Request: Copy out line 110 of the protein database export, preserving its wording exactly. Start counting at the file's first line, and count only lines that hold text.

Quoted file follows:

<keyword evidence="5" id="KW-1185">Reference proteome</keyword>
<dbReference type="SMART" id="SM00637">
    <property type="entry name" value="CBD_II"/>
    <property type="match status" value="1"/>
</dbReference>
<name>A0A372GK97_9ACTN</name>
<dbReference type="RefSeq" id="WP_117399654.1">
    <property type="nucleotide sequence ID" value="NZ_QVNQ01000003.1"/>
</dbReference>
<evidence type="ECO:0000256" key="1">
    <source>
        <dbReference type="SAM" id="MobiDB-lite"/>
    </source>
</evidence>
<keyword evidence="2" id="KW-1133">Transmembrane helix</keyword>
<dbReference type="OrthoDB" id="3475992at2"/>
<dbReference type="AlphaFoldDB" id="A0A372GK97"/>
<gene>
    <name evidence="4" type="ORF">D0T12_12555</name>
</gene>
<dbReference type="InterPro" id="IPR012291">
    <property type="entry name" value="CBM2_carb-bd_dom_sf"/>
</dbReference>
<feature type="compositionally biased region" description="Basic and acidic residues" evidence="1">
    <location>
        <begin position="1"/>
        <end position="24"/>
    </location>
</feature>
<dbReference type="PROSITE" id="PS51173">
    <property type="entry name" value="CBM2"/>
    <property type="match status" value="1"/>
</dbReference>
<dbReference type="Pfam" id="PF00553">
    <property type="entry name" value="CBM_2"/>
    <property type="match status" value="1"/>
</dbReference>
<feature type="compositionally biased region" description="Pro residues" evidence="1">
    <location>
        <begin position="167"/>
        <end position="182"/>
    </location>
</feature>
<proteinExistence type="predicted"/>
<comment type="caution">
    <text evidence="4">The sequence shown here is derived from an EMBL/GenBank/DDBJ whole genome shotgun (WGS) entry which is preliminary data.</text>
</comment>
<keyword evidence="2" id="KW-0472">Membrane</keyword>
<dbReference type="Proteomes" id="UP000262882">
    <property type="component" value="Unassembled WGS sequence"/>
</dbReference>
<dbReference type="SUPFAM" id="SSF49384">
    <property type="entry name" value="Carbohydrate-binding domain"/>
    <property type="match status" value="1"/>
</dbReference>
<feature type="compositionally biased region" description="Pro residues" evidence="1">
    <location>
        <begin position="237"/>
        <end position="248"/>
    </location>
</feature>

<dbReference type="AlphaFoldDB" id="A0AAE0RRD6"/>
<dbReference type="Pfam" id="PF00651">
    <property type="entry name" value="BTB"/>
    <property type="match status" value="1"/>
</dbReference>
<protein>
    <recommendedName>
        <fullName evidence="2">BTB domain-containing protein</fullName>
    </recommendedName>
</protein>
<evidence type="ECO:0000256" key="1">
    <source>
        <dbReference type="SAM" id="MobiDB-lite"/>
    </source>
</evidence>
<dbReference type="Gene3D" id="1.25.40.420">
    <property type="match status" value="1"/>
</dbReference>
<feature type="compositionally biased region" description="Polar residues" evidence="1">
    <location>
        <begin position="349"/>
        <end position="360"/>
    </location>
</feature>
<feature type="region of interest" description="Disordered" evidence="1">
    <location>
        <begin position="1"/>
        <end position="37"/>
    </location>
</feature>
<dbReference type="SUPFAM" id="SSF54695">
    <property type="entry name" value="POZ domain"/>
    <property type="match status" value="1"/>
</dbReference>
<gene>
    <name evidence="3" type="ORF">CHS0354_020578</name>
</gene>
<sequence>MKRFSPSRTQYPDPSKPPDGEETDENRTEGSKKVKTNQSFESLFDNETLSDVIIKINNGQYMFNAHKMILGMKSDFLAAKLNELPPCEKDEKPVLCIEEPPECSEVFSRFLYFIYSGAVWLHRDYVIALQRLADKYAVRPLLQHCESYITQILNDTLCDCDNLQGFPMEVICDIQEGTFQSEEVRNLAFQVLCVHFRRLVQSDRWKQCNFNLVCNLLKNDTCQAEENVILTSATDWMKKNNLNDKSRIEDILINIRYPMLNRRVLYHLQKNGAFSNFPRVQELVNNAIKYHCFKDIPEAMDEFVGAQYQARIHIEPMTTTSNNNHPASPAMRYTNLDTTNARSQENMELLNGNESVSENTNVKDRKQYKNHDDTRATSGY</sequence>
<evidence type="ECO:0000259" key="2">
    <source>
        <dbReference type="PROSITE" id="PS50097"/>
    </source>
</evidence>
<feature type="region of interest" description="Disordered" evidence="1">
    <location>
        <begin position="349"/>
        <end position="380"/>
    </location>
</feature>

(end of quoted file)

</feature>